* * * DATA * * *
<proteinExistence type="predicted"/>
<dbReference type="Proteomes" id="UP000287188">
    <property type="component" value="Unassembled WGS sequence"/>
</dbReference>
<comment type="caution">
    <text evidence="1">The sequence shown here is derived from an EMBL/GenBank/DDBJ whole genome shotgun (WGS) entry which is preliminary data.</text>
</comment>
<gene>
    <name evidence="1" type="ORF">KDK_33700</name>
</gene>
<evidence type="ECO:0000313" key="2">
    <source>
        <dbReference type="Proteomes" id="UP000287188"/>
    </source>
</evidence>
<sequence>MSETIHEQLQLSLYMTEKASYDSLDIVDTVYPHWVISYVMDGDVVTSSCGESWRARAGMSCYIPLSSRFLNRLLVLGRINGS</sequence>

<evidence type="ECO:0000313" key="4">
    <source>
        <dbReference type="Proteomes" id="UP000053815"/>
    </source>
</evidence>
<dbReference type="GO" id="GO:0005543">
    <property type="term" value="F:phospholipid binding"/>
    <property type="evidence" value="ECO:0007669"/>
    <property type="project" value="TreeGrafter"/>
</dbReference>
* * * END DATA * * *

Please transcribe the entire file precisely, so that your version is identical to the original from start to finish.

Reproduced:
<proteinExistence type="predicted"/>
<dbReference type="Proteomes" id="UP000287188">
    <property type="component" value="Unassembled WGS sequence"/>
</dbReference>
<comment type="caution">
    <text evidence="1">The sequence shown here is derived from an EMBL/GenBank/DDBJ whole genome shotgun (WGS) entry which is preliminary data.</text>
</comment>
<gene>
    <name evidence="1" type="ORF">KDK_33700</name>
</gene>
<evidence type="ECO:0000313" key="2">
    <source>
        <dbReference type="Proteomes" id="UP000287188"/>
    </source>
</evidence>
<sequence>MSETIHEQLQLSLYMTEKASYDSLDIVDTVYPHWVISYVMDGDVVTSSCGESWRARAGMSCYIPLSSRFLNRLLVLGRINGS</sequence>

<evidence type="ECO:0000313" key="4">
    <source>
        <dbReference type="Proteomes" id="UP000053815"/>
    </source>
</evidence>
<dbReference type="GO" id="GO:0005543">
    <property type="term" value="F:phospholipid binding"/>
    <property type="evidence" value="ECO:0007669"/>
    <property type="project" value="TreeGrafter"/>
</dbReference>